Tuesday, October 16, 2012
Between 1850 and 1900 Bendigo mines produced more gold than any other place in the world, about nine billion dollars worth. But now the mining era has been and gone and all that are left are the stories of immigrants who became millionaires overnight and the remnants such as the poppet head in the photo at left.
I've visited Bendigo several times previously, the most recent perhaps 15 years ago and have always found it a pleasant, nice place to be, although prone to cold weather; I wouldn't want to live here.
Among the many things to do at Bendigo are:
1. do an underground mine tour of the Central Deborah Gold Mine which is situated within the city area (strange to see a poppet head sticking out from the suburban streets)
2. go for a trip on the Bendigo Tramways' "talking train"
3. visit the Bendigo Pottery and watch a wheel thrown pottery demonstration as an expert potter shows how easy it is to transform a lump of damp clay into a work of art
4. visit the Chinese Museum and cultural centre and associated gardens
5. follow a map to visit many of the very old buildings that date back to the early days of Bendigo's settlement
If none of these appeals to you, there are plenty of pubs, a nightclub, restaurants, shops and other things to do here.
There is an excellent tourist information centre here with dozens of brochures, maps and stuff to buy. Although we don't by any "tourist stuff" anymore, Christina and I found it nice walking through the beautiful parks and gardens and around the route covering the old buildings (even grey nomads need exercise). Many of the tree varieties here eg, Dutch elm and oak are not found in Central Australia, as are many of the flowers and shrubs, so it's uplifting to walk among them and admire their beauty, depth of foilage and the birdlife they attract.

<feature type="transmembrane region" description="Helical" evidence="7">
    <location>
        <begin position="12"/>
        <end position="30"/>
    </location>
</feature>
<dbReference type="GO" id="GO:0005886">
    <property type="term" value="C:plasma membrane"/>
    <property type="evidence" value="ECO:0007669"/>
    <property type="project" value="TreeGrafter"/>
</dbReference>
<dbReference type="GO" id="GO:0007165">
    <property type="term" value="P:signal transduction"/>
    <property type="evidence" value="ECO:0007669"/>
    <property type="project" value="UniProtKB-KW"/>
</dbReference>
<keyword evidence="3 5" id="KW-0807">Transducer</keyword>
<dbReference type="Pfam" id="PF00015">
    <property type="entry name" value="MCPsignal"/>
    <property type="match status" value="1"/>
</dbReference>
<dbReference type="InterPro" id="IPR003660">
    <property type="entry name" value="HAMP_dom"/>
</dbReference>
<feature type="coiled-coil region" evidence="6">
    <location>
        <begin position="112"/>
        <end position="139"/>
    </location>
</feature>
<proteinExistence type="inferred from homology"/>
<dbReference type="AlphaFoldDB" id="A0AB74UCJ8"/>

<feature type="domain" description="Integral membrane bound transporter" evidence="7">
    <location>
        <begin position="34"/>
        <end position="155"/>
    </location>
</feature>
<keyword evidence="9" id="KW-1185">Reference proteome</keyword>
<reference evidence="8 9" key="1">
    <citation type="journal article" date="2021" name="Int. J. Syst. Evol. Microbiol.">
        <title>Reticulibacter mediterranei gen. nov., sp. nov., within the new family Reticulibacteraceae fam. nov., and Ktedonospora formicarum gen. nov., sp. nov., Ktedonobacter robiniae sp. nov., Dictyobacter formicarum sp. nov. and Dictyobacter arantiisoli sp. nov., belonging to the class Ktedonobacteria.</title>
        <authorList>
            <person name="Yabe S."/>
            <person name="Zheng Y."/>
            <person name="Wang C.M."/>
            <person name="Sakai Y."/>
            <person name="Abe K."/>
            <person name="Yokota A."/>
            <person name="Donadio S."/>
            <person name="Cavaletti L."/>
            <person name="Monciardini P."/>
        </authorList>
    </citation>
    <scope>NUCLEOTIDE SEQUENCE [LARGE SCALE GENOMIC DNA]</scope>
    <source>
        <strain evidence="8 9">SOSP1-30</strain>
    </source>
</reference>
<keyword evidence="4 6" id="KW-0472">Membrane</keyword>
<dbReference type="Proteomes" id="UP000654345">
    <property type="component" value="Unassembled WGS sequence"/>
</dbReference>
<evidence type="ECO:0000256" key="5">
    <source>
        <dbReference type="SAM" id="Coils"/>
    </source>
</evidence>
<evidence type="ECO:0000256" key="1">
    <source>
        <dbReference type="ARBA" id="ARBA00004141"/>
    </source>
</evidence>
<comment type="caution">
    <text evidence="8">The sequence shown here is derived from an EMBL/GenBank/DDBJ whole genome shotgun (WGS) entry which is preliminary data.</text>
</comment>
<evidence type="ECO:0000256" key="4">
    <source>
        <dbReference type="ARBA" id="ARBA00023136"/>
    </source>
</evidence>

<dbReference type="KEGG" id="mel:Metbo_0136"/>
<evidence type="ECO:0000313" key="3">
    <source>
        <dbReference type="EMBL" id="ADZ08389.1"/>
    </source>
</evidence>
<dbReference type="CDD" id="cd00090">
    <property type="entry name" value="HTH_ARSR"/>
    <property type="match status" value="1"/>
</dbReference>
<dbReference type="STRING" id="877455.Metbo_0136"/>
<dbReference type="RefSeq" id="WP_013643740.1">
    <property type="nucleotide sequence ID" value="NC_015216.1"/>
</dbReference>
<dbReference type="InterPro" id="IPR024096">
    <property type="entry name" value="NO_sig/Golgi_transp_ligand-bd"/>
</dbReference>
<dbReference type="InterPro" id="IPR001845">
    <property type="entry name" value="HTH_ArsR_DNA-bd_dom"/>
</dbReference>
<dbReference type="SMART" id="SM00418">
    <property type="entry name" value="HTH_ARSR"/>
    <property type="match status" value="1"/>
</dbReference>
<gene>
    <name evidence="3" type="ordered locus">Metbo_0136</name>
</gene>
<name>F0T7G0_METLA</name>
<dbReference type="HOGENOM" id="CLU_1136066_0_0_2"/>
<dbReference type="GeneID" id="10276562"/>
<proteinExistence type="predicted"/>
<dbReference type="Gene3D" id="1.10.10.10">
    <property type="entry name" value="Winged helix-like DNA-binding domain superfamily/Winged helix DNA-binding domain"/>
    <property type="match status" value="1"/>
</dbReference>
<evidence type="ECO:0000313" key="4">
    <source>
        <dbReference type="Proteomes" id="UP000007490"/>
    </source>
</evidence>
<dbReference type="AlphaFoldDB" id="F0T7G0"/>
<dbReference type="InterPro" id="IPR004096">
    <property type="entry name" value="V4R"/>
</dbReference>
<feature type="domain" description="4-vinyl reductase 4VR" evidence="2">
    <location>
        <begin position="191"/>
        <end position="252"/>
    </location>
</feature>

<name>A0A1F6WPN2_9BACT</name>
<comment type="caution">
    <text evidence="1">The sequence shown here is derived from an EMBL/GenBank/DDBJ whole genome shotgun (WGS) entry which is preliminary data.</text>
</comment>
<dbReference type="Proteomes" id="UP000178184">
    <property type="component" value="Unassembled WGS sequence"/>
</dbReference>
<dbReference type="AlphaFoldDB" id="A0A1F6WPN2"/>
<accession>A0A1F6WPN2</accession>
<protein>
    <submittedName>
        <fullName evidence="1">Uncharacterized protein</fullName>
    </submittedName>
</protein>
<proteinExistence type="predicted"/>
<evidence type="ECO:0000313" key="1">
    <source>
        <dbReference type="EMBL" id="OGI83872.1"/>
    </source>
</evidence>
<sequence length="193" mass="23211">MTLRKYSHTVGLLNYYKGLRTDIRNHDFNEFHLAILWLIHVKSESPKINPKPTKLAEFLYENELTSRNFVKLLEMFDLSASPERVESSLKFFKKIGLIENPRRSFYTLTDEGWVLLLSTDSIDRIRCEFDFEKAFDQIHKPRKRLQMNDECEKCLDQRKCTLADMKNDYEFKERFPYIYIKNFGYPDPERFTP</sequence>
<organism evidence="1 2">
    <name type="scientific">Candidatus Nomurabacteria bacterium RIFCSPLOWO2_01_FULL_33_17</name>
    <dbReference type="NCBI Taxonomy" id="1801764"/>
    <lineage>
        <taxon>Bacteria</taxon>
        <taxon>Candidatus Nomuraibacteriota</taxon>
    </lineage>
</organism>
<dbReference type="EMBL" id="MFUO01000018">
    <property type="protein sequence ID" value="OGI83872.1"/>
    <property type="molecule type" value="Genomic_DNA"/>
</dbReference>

We stopped at a business which is a coffee shop, restaurant and bar and had a cup of coffee and garlic bread with three accompanying dips. Fortunately, we only bought one to share as it was huge and one each would have been simply too much. We are finding more and more now that serving sizes have become inordinately large, so it's common for us to buy one meal and share it.
After all, every calorie counts!
Sunday, October 14, 2012
Every caravan park we have been to has had a large number of happy caravaners, RVers, people in tents and of course those who book cabins.
The standard of caravan parks has been impressive. All we have been to have had good amenities including play equipment or rooms for kids, barbecues, swimming pools, and other facilities like "jumping pillows".
While the travelling caravan population consists mainly of older, retired or near-retirement-age travellers, there are also younger families with pre-school age children having a few days holiday. Also, we have noticed that there are groups of "clubbers" ie, people with a common interest who are travelling together.
At Marong (20 km from Bendigo) where we are at present, there is a group of Jaycar caravaners who are members of a Probus Club. Apparently their group travels to a different town every three months to meet other regional Probus Club members and socialise. Way to go!
Given that our current nightly rate is $27 AUD, it's a much cheaper option to caravan than to be paying rent or perhaps a mortgage. This amount includes use of amenities, water and power although if you want to do your clothes washing, usually you have to pay for use of the equipment. We have a small Lamair on-board top loading washing machine, so we haven't had to pay for anything additional.
Marong Caravan Park has about 30 caravans here at present. Given that there are thousands of caravan parks about around this huge country of ours, I can only guess that there must be tens of thousands of people travelling from place to place at any time of the day.
Today we are off to Bendigo to take in the local sights.